« Reply #8 on: October 03, 2015, 02:02:36 am »
My other halves radio alarm clock has broken,

As others have said that is glue which is used to secure the crystal to the PCB.  A more detailed description of the fault would help, do the symptoms point to a fault with the crystal (e.g. clock running fast/slow etc.)?
 

Offline SoundTech-LG

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Re: Cystal can corrison
« Reply #9 on: October 03, 2015, 04:14:53 am »
Definitely glue. Mitsubishi consumer VCRs were full of that stuff mid 80's. It does change, harden, and CORRODE traces and other metals. Get rid of it. On a Xtal it would be particularly troublesome, with unintended leakage, and conduction. Bad idea to begin with. Silicone is the answer for that. Not glue!
 

Offline wagon

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Re: Cystal can corrison
« Reply #10 on: October 10, 2015, 05:31:22 pm »
That brown glue starts off as a white-yellow glue.  Goes brown as it ages.  I think it's hygroscopic, and that moisture is what chews the copper away.
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Offline SeanB

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Re: Cystal can corrison
« Reply #11 on: October 10, 2015, 08:09:52 pm »
Get a new 32kHz watch crystal, and put it in there in place of that one, as likely the one leg has been rotted away under the glue.  You do not really need to use anything to hold the crystal, just a slightly longer lead on it and a drop of superglue on the top of the can to hold it to the board in a clean spot while keeping the can from shorting out anything else on the board. Nice convenient spot is already there between the crystal and the battery, where the soldermask is missing.  Just be careful bending the leads, they are very fragile, I use some tweezers as a support between the can and the bend so you do not fracture the seal. Bend them, and it should drop right in, and then a drop of superglue by the battery side.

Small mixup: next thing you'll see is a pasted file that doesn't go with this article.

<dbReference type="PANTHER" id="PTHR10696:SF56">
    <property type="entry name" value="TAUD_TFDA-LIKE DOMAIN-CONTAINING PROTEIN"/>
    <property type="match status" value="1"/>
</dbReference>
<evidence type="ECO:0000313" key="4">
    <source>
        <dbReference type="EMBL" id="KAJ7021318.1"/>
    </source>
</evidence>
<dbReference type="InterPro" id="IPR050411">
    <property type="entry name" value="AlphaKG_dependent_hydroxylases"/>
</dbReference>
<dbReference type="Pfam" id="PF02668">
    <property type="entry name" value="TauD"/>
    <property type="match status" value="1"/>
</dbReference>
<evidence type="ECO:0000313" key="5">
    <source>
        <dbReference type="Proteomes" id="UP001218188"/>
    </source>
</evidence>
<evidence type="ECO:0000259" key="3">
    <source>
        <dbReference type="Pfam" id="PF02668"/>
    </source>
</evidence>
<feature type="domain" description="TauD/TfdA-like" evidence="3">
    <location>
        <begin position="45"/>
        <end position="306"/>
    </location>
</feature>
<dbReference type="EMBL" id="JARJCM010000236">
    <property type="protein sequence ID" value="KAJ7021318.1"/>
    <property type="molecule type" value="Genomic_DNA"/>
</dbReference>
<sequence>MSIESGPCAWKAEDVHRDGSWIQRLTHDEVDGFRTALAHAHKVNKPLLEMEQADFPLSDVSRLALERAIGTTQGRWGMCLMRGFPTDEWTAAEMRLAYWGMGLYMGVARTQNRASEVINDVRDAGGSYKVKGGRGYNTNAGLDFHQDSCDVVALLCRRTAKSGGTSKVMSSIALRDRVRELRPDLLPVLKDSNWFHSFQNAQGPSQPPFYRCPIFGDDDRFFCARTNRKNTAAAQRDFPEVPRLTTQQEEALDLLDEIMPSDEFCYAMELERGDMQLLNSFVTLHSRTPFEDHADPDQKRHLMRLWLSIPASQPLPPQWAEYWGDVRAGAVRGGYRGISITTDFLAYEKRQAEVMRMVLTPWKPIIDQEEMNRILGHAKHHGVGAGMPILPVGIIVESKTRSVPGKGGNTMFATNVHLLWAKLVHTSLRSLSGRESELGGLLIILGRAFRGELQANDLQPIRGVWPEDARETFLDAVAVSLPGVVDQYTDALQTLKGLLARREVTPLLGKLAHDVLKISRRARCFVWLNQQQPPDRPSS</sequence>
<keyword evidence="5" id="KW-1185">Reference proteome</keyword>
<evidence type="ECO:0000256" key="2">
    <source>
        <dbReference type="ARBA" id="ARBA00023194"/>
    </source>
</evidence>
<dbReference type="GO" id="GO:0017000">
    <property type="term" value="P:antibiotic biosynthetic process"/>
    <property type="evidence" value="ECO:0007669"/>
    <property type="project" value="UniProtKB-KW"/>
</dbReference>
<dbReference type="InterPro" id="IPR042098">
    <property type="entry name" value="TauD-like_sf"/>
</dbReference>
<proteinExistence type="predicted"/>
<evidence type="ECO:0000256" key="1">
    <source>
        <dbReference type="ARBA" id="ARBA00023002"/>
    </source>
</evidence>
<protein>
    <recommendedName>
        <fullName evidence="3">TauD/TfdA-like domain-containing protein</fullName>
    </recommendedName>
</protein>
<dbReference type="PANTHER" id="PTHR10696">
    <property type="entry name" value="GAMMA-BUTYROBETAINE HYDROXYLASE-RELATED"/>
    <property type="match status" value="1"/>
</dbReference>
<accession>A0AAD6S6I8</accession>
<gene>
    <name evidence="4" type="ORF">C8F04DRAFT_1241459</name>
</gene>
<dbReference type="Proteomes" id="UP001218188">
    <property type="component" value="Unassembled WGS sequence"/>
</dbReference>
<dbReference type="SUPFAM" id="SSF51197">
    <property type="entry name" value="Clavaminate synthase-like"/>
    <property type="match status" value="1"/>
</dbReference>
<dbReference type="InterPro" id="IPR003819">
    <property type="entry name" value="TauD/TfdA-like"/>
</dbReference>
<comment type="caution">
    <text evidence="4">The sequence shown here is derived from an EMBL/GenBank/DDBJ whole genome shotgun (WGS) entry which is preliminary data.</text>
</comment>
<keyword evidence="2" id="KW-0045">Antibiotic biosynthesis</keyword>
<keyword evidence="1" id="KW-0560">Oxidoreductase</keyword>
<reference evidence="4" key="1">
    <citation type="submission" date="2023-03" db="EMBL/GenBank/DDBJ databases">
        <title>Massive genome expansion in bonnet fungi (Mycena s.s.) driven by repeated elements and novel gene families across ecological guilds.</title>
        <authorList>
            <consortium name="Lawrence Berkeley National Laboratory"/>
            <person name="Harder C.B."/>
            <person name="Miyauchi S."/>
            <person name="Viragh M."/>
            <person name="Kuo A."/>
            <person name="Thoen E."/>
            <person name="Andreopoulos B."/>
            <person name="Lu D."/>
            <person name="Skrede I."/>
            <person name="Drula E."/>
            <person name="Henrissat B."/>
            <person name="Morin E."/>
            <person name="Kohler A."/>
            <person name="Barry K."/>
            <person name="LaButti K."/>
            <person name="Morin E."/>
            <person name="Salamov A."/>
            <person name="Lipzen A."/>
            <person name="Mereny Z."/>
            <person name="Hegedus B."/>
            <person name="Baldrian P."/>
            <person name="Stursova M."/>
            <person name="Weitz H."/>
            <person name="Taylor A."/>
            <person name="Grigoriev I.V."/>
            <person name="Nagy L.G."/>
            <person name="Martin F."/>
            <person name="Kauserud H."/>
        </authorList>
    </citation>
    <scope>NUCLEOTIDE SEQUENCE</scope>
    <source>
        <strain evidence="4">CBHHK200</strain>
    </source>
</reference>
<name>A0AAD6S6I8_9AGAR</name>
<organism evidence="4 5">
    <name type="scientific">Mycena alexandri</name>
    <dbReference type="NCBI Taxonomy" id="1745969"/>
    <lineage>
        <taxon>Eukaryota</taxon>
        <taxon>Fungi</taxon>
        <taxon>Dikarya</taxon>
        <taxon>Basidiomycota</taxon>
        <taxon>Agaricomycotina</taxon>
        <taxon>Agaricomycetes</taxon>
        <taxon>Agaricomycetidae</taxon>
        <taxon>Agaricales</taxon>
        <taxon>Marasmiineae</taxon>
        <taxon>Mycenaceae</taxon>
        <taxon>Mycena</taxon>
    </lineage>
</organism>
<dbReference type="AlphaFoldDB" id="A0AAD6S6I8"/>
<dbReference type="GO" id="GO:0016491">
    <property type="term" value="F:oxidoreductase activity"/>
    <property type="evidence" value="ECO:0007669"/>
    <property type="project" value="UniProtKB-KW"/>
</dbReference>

Offline wagon

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Re: Cystal can corrison
« Reply #12 on: October 10, 2015, 08:59:56 pm »
Neutral-cure silicon is pretty good for sticking down those little crystals, too.
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Offline SeanB

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Re: Cystal can corrison
« Reply #13 on: October 10, 2015, 10:02:28 pm »
Neutral-cure silicon is pretty good for sticking down those little crystals, too.

True, but it is harder to find than the regular acetoxy cure types. You need one marked as safe for use on copper surfaces, and for a single small drop of superglue is both cheaper ( dollar store one is fine in the tiny tube, and you still have 4 unopened tubes left for use afterwards) and easier, just a tiny drop after mounting to hold it down, to keep it from vibrating and breaking legs. It should alreadty be contacting, the glue just providing further hold.
 

Offline wagon

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Re: Cystal can corrison
« Reply #14 on: October 10, 2015, 10:08:03 pm »
Neutral-cure silicon is pretty good for sticking down those little crystals, too.

True, but it is harder to find than the regular acetoxy cure types. You need one marked as safe for use on copper surfaces, and for a single small drop of superglue is both cheaper ( dollar store one is fine in the tiny tube, and you still have 4 unopened tubes left for use afterwards) and easier, just a tiny drop after mounting to hold it down, to keep it from vibrating and breaking legs. It should alreadty be contacting, the glue just providing further hold.
I use heaps of it, I buy it by the cartridge at the hardware shop.  Probably overkill in this case, since he's unlikely to use the other 99.9% of the cartridge before it goes bad.  You can tell it's neutral cure by sniffing it - if it smells like vinegar it's the wrong one.